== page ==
By their very nature, sunlight and wind, as renewable sources of energy, fluctuate in intensity. Intelligent power grids and energy storage systems are essential in order to compensate for these fluctuations and ensure a secure supply of power from renewable energy sources.
At present, sufficiently large batteries with the ability to cost effectively store the excess power produced by photovoltaic power plants and wind farms are not available. In order to maintain the balance between power supply and demand, operators of photovoltaic power plants and wind farms reduce their electricity output at times when there is plenty of sunshine or wind but low demand. Some of the existing energy generating potential thus remains untapped.
Unlike photovoltaic power plants, solar thermal power plants do not obtain their power directly from solar radiation. They concentrate the incident radiation using special mirrors in order to convert it into heat. As a result, temperatures in solar tower power plants can reach 1000°C. Only in the power generation section of the facility is the heat converted into electrical power using a turbine and a generator.
If a thermal storage system is integrated into the power plant, it can store some of the high-temperature heat produced for electricity generation for up to 18 hours. A solar thermal power plant can thus meet the power demand at a later time with energy from a renewable source, or have heat ready to use as load balancing power to compensate for fluctuations in the power grid. Due to the fluctuations in solar radiation and variable electricity demand, thermal storage facilities at solar power plants are not being fully utilised.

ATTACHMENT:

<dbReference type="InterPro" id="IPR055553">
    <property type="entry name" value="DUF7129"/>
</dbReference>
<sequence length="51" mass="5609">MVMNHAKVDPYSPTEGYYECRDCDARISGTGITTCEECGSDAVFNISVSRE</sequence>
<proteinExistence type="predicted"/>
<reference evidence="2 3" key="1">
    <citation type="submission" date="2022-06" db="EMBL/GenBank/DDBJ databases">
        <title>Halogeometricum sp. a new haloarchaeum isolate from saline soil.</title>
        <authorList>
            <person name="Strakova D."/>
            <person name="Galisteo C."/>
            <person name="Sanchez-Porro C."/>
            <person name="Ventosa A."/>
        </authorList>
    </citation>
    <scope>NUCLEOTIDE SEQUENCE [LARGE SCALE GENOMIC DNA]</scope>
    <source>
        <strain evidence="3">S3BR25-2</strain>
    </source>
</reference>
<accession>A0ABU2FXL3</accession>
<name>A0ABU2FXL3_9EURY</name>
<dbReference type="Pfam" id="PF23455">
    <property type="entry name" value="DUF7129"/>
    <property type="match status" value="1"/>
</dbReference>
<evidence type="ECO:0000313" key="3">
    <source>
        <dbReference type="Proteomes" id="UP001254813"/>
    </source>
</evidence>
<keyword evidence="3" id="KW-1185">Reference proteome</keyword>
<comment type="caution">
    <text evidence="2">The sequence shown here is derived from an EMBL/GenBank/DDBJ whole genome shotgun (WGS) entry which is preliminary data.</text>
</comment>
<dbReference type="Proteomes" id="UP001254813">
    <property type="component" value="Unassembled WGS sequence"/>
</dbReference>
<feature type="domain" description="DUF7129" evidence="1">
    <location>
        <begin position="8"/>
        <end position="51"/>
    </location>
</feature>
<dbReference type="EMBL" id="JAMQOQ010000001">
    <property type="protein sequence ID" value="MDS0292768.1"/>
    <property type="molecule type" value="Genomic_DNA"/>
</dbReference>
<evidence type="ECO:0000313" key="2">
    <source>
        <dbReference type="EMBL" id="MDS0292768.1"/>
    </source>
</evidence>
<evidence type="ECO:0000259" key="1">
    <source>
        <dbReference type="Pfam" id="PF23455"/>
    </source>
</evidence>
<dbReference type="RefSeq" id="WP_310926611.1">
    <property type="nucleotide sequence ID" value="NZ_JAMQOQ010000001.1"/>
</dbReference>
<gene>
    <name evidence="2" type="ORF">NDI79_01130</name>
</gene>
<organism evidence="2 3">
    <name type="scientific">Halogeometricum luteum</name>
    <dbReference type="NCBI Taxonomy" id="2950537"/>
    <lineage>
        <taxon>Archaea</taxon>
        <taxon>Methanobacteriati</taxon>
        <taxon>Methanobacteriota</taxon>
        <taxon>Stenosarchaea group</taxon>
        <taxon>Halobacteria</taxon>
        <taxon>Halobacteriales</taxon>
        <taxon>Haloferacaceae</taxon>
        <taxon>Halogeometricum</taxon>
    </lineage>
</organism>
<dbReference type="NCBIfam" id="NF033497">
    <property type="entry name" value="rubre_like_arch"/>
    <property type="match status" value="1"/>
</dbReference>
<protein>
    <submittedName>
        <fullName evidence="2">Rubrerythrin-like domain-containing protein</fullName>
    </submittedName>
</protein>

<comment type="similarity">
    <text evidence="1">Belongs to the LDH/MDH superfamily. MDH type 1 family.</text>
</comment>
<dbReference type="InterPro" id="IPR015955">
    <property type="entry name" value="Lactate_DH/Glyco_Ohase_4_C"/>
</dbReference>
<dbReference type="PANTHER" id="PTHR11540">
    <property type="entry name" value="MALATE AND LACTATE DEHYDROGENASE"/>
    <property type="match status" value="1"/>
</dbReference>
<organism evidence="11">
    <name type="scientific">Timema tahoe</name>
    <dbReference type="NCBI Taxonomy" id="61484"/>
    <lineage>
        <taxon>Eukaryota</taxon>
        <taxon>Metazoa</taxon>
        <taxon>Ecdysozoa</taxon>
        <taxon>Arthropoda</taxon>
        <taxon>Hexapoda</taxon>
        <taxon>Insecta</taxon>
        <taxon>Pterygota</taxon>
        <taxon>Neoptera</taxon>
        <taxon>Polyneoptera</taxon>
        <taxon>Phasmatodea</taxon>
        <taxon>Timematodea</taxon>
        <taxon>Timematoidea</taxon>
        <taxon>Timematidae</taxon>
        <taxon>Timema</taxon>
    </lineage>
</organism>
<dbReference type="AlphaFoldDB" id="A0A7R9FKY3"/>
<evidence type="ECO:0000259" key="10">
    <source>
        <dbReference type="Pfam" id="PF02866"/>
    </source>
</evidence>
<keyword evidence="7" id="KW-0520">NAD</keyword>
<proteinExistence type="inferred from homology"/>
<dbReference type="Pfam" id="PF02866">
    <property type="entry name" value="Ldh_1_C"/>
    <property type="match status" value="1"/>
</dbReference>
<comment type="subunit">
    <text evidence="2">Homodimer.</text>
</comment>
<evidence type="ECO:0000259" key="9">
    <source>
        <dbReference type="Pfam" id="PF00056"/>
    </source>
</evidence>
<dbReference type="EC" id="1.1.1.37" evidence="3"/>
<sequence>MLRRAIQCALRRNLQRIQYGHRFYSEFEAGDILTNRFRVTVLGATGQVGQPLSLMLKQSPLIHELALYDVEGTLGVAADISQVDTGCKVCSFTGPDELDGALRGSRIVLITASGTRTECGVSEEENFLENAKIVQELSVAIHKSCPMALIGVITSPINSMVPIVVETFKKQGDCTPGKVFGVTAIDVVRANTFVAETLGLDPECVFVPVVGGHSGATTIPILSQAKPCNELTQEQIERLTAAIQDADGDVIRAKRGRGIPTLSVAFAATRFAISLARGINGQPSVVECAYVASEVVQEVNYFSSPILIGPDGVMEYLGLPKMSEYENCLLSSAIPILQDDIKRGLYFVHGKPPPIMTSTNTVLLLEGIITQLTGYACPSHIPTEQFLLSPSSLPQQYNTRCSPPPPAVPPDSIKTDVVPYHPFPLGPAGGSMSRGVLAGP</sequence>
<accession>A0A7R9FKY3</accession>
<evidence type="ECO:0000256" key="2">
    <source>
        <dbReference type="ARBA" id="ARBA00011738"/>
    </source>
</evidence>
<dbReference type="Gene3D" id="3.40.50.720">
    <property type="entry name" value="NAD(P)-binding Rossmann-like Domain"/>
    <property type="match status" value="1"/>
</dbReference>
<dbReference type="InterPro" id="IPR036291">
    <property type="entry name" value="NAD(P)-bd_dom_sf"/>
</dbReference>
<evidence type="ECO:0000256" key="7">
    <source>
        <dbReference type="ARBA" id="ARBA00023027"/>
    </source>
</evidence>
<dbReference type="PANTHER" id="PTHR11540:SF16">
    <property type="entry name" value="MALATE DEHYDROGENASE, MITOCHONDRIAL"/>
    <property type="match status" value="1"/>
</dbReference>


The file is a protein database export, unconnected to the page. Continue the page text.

The locations selected for solar thermal power plants usually offer very good conditions for photovoltaic power plants and wind farms. Solar researchers at the German Aerospace Center (Deutsches Zentrum für Luft- und Raumfahrt; DLR) are looking into whether it makes sense – from both technological and economic points of view – to load the spare capacity in existing thermal storage systems with heat energy from excess photovoltaic and wind power.
As part of their investigations, the scientists simulated several power plant scenarios featuring integrated salt storage and connected electrical heaters to convert excess power into heat. They showed that variations in solar field dimensions, storage capacity and the number of heaters used affected the system layout and the resulting electricity generation costs to different degrees.
The economic viability of the combined system is strongly dependent on the costs at which the solar tower power plant can obtain the surplus power. If it is cheaper than 3.5 eurocents per kWh, the average electricity generation costs of the solar power plant will fall as a result of the ‘power-to-heat’ input to the salt storage system. If the surplus power is available at zero cost, the solar tower power plant can feed electricity into the power grid at prices up to 25 % lower than a comparable power plant without ‘power-to-heat-to-power’ components.
The interesting thing about this technology is that existing solar thermal power plants with high-temperature storage, for instance in Spain, can be retrofitted for power-to-heat-to-power conversion at a manageable cost. When planning future solar thermal power plants, the enhanced technology can be integrated during the design phase and optimised to suit the plant in question.